Written by 9 h 44 min Addressing the root causes of poverty and resource deprivation in developing countries, Front page, Laundering Litigation, Press release-en, Strategic litigation, Strengthening corporate accountability litigation

Financing of Sarkozy’s 2007 presidential election by Libyan authorities: Airbus corruption cases in Libya face negotiated justice

Paris, November 29, 2022Tomorrow, the Paris Judicial Court will confirm or dismiss the French equivalent of criminal transaction (CJIP) concluded between Airbus and the National Financial Prosecutor’s Office, a negotiated justice procedure which allows companies to avoid a public trial upon admission of alleged facts of corruption. Corruption practices committed by Airbus in Libya have come to light during the investigations on the broader case on alleged Libyan officials financing of 2007 Sarkozy’s presidential campaign.

In the foreseen CJIP agreement, the company concedes having committed corruption via its subsidiary in Libya in 2006 in order to facilitate the sale of twelve planes to the Libyan company Afriqyah Airways. Sherpa, at the forefront of the fight against transnational corruption for 20 years, filed a criminal complaint being civil party on June 26, 2013, in this judicial information procedure. Tomorrow’s court hearing is an opportunity for Sherpa to challenge the conformity with Constitutional rights and freedoms of certain aspects of negotiated justice in grand corruption cases, through a priority preliminary ruling on constitutionality.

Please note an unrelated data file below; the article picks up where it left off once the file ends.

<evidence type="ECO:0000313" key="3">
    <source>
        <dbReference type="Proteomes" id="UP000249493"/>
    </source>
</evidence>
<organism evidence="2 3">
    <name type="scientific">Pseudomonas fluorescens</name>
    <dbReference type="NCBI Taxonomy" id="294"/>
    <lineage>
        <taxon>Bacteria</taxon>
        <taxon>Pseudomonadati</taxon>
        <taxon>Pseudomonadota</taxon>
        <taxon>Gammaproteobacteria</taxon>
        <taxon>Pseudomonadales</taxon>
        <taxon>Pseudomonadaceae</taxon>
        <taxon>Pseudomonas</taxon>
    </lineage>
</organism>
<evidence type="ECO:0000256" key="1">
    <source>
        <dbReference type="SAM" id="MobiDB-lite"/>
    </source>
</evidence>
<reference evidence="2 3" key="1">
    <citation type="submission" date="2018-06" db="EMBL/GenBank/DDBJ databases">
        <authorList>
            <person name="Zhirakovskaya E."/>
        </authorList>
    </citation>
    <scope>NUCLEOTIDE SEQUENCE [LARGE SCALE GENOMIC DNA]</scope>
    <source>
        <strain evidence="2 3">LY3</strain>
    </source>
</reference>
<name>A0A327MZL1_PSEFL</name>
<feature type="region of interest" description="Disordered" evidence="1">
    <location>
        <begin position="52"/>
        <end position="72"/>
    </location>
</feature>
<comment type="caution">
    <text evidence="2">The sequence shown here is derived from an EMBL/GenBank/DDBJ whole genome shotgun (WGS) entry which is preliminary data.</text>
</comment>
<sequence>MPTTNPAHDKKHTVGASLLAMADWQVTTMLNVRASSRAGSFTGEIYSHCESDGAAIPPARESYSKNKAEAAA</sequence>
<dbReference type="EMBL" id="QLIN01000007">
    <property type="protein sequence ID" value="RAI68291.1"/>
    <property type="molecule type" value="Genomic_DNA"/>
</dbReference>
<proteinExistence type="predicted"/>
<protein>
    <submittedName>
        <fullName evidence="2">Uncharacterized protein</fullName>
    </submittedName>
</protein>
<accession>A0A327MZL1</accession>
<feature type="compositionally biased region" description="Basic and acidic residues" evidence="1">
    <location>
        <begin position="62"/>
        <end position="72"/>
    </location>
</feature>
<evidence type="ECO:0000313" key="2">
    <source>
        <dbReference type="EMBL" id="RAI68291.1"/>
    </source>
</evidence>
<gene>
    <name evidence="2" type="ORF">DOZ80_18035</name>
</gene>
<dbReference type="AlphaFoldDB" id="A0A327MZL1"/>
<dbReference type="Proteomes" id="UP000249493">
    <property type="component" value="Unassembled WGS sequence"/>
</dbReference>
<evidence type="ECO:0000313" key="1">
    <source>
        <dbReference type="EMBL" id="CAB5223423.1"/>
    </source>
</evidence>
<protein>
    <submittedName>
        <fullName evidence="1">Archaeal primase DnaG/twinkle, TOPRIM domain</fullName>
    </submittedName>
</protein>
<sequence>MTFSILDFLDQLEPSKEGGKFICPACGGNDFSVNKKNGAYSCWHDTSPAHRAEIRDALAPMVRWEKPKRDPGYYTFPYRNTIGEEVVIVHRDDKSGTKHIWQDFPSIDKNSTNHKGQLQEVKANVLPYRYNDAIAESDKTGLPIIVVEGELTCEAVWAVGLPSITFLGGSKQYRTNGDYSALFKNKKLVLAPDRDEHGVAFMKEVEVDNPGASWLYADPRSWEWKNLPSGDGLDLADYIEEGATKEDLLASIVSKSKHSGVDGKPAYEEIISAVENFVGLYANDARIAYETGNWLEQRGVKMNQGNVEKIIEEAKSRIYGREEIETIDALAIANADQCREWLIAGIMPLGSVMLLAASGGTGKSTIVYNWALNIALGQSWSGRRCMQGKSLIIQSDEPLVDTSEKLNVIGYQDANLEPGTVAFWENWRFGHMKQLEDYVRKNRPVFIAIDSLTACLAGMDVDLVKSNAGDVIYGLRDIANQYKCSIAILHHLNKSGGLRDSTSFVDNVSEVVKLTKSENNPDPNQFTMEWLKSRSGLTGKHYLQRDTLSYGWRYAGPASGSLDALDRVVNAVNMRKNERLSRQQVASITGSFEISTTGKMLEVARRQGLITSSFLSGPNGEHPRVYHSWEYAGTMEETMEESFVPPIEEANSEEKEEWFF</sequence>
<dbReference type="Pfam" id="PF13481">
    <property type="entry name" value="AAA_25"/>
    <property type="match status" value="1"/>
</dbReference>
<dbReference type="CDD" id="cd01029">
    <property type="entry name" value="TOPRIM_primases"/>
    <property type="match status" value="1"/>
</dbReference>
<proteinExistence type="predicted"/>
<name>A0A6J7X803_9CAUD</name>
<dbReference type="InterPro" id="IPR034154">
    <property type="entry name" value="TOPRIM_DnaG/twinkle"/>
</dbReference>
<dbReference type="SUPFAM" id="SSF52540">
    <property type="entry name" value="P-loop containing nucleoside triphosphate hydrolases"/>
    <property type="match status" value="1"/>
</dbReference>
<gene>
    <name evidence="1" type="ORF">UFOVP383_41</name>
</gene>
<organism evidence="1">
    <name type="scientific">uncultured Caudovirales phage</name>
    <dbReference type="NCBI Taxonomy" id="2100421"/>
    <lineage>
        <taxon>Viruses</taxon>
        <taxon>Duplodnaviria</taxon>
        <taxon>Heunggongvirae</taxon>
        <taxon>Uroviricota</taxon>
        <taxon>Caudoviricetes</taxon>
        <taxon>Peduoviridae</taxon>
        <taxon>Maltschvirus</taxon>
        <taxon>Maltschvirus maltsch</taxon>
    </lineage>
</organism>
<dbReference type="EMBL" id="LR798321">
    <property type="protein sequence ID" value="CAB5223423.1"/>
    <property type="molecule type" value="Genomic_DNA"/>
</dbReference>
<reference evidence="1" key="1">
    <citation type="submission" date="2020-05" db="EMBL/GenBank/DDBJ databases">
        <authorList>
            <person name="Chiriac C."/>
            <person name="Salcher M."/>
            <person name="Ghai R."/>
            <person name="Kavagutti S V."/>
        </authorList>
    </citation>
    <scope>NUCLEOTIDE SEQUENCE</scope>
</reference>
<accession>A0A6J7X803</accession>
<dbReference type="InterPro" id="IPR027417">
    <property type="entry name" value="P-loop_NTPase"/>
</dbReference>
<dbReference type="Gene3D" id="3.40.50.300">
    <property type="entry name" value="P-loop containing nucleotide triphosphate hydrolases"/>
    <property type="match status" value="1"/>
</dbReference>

The initiative is unprecedented in France: corruption being too often, wrongly perceived as a “victimless” crime, the French Constitutional Court has never been presented with the opportunity to check whether the rights granted to victims in negotiated justice comply with French constitutional law. Main reason of this lying in the shrinking space for corruption victims and companies having no interest in challenging a favorable system. Sherpa uses its involvement in the procedure as a civil party to represent the victims’ interests, by requesting the Constitutional Council to monitor compliance of criminal transaction with the rights and freedoms guaranteed by the Constitution.

 Following the 2020 criminal transaction signed by Airbus (CJIP) concerning corruption offences in several countries, and for which the company had been ordered to pay a fine of 2 billion euros, this new agreement with the National Financial Prosecutor’s Office seems to be the final step toward the “whitewashing” of the company’s name for years of corruption practices. This part of a bigger corruption case is a yet another illustration of the longstanding tendency to resort to negotiated justice in corruption, that, in addition to establishing a two-speed justice system that favours corporations, allowing economic actors to buy their innocence.

The CJIP deprives victims of corruption to fairly assert their rights including having their damage repaired. Companies have de facto full control over the procedure, tailored to fit their interests.

On the eve of the hearing, Sherpa is once again stressing the dangerous nature of negotiated justice in matters of financial crime which favors a derogatory regime when companies and their managers are facing charges.

CJIP – Public Interest Judicial Agreement : Convention d’intérêts public 

For more information: presse@asso-sherpa.org

Last modified: 29 November 2022